Get access

Decoupling Migration Effects from Income Effects on Reproduction in Central American Migrant-Sending Households


  • This research was supported by a Jacob K. Javits Graduate Student Fellowship from the Department of Education, a Dissertation Research Fellowship from the Pacific Rim Research Program and a Dissertation Research Grant by the American Association of Geographers. I thank David Lopez-Carr for his unwavering support and guidance throughout project development and completion. I also thank the two blind reviewers as well as Ron Lee, Hallie Eakin, John Weeks, Gunnar Andersson, Maria-Coleta de Oliveira, and the numerous members of U.C. Berkeley’s Interdisciplinary Immigration Workshop for their numerous valuable comments and suggestions on earlier iterations of this endeavor. Thanks are also due to the LAMP, especially Douglas Massey, Jorge Durand and Karen Pren, for providing unencumbered access to their data. Lastly, I am indebted to the support and assistance provided by Jessica Morse.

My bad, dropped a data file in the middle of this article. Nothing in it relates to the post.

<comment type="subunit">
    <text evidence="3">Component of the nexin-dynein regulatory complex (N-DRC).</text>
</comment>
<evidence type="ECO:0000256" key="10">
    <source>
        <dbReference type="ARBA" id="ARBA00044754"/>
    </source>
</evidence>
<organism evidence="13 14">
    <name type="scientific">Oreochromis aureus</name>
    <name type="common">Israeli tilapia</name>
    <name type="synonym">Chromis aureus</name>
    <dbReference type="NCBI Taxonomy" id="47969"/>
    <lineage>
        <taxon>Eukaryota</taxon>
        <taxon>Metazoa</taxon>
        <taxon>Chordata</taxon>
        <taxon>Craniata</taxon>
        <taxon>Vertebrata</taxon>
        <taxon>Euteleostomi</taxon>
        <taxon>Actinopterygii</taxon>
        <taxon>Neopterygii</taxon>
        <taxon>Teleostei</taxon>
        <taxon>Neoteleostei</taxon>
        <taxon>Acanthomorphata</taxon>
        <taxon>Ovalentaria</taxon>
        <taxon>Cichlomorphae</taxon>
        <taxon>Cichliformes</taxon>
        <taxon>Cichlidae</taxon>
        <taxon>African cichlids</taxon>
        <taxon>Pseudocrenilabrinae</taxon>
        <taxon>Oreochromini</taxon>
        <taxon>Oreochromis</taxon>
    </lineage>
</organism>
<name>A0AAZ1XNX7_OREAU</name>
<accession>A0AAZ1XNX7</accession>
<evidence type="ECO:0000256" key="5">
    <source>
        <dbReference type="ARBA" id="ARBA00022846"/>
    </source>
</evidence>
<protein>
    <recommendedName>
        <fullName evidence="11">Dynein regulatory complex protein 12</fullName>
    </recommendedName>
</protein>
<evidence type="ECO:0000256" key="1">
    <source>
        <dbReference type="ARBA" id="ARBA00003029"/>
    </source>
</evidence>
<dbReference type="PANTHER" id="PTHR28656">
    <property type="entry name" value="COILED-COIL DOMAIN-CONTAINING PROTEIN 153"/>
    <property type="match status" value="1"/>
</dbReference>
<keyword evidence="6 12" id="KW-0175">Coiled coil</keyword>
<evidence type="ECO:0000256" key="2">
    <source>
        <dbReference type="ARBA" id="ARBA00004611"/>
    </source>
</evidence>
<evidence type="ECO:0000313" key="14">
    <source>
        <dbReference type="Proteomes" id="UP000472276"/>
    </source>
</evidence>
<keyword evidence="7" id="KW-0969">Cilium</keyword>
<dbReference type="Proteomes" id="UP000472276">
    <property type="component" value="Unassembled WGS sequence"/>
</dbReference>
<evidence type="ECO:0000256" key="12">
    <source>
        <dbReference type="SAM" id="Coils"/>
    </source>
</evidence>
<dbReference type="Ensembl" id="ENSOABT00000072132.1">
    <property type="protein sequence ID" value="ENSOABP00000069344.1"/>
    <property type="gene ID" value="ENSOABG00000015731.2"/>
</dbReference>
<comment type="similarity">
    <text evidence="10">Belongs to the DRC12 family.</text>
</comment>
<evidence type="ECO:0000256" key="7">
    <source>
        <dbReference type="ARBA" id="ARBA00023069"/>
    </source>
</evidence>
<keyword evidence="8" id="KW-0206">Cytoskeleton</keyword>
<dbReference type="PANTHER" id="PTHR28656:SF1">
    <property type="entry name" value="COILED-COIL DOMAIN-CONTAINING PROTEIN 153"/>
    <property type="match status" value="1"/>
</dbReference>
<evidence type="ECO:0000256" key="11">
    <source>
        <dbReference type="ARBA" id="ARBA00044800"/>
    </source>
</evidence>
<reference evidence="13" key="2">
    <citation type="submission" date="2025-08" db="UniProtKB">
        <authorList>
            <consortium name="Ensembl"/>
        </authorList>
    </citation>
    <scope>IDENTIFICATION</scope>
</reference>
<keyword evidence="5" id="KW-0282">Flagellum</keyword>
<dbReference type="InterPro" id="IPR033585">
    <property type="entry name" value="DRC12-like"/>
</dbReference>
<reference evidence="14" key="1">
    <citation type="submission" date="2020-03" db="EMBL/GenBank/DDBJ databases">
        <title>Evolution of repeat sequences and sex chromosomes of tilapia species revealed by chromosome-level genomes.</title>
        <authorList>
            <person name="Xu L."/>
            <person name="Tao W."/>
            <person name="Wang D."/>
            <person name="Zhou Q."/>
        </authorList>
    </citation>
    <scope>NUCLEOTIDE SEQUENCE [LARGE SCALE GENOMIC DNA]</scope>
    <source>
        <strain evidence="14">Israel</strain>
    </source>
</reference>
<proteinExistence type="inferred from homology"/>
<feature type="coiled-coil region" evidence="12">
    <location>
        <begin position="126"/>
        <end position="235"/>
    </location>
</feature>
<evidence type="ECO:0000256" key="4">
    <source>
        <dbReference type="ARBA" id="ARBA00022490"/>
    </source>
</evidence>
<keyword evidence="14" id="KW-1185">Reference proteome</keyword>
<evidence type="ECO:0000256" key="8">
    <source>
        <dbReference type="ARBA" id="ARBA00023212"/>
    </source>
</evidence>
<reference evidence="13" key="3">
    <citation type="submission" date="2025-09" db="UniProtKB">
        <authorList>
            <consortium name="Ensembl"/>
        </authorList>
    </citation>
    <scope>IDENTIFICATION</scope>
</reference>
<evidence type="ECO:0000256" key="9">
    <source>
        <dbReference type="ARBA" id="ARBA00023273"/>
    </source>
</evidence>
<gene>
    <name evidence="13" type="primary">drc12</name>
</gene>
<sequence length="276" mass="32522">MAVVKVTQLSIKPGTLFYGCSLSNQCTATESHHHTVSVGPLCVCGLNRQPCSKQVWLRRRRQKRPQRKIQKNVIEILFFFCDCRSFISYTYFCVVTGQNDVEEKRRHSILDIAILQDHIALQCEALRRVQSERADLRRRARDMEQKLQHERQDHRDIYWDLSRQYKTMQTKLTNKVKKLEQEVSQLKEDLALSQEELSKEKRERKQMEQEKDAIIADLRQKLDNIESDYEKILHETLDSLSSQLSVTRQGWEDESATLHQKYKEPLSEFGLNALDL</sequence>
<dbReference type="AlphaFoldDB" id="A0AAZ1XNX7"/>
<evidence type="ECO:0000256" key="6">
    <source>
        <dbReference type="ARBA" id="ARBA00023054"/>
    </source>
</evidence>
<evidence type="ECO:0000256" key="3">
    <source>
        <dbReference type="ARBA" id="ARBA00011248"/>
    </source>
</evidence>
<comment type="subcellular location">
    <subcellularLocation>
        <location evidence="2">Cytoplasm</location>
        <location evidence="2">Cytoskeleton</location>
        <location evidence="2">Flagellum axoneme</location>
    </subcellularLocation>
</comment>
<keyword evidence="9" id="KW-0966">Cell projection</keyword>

Contemporary data for three Central American countries (Costa Rica, Guatemala, and Nicaragua) surveyed by the Latin American Migration Project were analyzed to determine if migration length and remittance transfers had an influence on fertility. The analysis was structured to separate societal influences on fertility attributable to migration from the income effects associated with remittance transfers. At the couple level, the odds that a birth would occur were negatively associated with an increase in U.S. remittance receipts and an increase in a wife’s migration duration. However, no correlation was found between length of male migration and couple fertility.